Identity

Before I entered high school, the longest I had stayed at any school consecutively was 2 years, but most typically I moved to a new school every year. I knew I had no power in the decision to move and change schools so I learned to quickly release the anxiety and focus on things that were within my control. Each new start was a new opportunity for me to reinvent myself, to be the person I was meant to be. It’s easier to be the person you want to be when you’re not limited to being the person people already think you are.

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When I moved to Houston in the middle of my eighth grade year I was ready to reclaim a connection to school, but like many teenagers, I found the culture of school to be artificial and difficult to swallow at times. The structure of the classes I liked, it was the social aspect that I always found most difficult. Here I was, a future bleeding heart liberal plopped down in the middle of conservative big-hair Texas. I recall the first day in Social Studies, the teacher kept ranting about the, “Damn Yankees,” and listed all the reasons why the South was right in their stance during the Civil War. My world was immediately turned upside down. My focused shifted from having to find a meal for the day to assigning value to the established social structure within the school. It all seemed a bit petty but I knew I had to negotiate these waters if I wanted to find friends; an opportunity to be a completely normal teenager stifled by an artificial construct designed by those with power to keep them in power. Ok, then.

The point of this short essay is to demonstrate that parts of my identity, up to this point, had been imposed upon me by extenuating circumstances and had I a bit more control, I would not have chosen such a direction. The idea that I was a drop out, I decided to keep to myself. The idea that I had a great deal of experience with drugs and alcohol, I too would keep to myself, until of course my future friends would need a leader in this area. Any knowledge of a sexuality imposed upon me, I would keep to myself. The fact that I had a choice to keep certain aspects of past to myself and design my own identity was a gift. Staying in one place subjects one to the static ideas of others and usually not in a good way. I recall a sad story of a girl in high school who was forever referred to as the “Conductor” because of a date rape episode that involved a group of boys. How happy she must have been to move beyond the limited and hurtful perceptions of a bunch of assholes. To have one’s life governed by assholes is as bad as having one’s life governed by stupid adults. What a gift to move beyond.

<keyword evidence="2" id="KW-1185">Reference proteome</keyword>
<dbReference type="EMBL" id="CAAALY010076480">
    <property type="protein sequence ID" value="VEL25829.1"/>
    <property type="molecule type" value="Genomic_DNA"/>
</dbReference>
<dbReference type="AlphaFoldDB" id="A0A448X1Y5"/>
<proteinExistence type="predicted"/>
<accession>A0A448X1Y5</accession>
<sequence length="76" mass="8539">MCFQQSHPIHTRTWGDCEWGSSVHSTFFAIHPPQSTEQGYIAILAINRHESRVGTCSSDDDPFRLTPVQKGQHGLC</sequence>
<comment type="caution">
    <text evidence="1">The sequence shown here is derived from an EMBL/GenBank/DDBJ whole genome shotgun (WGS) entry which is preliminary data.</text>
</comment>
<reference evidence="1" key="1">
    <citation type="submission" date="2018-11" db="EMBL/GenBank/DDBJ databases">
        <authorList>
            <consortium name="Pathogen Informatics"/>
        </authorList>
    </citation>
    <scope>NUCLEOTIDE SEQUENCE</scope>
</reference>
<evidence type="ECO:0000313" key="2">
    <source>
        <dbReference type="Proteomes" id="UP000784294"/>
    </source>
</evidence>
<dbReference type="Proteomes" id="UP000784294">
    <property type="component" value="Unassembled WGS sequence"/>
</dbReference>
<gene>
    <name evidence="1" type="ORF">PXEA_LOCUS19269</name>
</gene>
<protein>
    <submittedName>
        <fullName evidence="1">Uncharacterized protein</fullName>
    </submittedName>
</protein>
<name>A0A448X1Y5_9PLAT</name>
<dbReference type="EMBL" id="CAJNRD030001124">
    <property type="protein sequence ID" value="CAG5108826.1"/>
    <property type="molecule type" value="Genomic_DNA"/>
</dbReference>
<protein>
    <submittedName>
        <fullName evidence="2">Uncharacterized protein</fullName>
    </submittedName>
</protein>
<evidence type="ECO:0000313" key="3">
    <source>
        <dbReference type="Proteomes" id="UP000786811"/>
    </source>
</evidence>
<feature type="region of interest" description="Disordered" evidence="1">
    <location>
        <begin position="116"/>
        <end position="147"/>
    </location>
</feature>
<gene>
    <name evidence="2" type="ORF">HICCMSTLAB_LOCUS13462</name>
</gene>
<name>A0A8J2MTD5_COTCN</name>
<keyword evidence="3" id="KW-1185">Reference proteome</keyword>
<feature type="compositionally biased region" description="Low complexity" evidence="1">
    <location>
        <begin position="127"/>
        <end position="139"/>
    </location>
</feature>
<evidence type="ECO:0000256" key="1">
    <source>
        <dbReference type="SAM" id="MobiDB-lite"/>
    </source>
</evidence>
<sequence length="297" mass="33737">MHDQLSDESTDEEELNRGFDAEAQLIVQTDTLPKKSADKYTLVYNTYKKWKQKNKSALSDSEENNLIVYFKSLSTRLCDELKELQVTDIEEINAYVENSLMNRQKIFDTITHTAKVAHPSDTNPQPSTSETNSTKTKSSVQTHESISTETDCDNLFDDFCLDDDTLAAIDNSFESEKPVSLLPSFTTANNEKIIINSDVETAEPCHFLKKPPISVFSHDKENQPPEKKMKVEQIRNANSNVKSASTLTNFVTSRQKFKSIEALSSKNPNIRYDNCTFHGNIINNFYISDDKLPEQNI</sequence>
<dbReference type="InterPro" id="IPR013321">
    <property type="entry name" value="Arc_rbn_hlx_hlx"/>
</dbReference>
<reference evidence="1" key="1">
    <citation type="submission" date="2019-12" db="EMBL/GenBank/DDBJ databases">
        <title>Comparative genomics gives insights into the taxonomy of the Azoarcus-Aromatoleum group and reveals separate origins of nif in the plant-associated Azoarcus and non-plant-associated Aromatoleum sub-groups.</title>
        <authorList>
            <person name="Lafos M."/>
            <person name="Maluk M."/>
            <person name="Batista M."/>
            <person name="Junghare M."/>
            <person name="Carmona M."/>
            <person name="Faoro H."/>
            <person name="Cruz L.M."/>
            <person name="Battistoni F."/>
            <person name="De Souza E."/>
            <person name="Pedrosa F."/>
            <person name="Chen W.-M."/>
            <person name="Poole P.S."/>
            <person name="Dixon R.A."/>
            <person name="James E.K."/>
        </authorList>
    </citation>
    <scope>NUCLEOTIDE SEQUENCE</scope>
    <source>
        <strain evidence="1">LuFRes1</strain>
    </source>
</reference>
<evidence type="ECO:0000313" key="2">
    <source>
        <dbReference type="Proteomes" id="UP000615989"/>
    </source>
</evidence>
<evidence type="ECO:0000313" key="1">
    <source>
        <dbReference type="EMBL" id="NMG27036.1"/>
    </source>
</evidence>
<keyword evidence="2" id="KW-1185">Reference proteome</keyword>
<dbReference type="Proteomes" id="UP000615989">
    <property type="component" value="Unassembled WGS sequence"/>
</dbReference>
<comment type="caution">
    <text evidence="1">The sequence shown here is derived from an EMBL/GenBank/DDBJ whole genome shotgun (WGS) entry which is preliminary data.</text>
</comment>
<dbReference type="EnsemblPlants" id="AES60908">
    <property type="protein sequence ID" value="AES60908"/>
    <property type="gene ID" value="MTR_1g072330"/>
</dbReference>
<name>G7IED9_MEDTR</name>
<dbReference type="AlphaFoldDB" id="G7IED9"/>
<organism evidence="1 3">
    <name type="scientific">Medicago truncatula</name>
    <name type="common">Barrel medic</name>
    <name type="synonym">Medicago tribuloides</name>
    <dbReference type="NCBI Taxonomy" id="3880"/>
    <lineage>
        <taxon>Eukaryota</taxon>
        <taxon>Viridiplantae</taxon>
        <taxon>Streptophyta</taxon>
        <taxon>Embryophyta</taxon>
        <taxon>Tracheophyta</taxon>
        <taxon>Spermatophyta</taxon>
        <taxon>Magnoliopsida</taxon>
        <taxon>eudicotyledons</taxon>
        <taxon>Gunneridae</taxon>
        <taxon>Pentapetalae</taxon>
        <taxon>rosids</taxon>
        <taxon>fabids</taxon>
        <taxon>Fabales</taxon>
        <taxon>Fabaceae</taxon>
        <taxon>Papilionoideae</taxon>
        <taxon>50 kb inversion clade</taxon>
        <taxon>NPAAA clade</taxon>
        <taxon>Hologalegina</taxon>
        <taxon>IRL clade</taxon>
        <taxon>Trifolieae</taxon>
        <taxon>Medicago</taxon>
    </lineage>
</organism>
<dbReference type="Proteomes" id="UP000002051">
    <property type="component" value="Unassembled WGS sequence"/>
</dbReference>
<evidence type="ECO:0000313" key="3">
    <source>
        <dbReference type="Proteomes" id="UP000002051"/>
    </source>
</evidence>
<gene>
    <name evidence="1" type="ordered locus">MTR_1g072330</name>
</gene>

My 5-month stint at my new middle school in Houston allowed me a new direction. I once again excelled in school, particularly my advanced math courses, choir and track. I made my choice and became a nerdy choir geek/athlete. Let me be clear, athlete not jock.  I’m fond of saying I “represented” in the Houston district track meet as I was the only white girl in the 100 m finals. Houston Texas is the place to be if you’re a sprinter. Months later when my father once again schlepped me off, he was quick to disparage my growth as to make himself look better about his shitty decision. He told my aunt and uncle, with whom I would move in, that I was a bit out of control. Nonetheless, Houston was a chance for me to get my footing and refocus on a particular direction. I suppose I should be grateful.

About Kelli K.

The purpose for staring this blog is threefold, one, to push my personal limits a bit and share my story with others, two, hopefully in doing so, to get a clearer understanding of myself and three, to inspire the youth with similar stories to keep going. My story is weird. I’ve seen the response on people’s faces my entire life. I am fairly guarded on what and how I share with people but I have decided I’m too old give a fuck anymore. As I’ve said, my story is weird, but only parts. Many parts are very normal. Hopefully this blog will allow me to introduce myself in a way that reflects my many angles (and curves) and refuses to let you walk away and peg me as, “the girl who did this” or “the girl who did that”.
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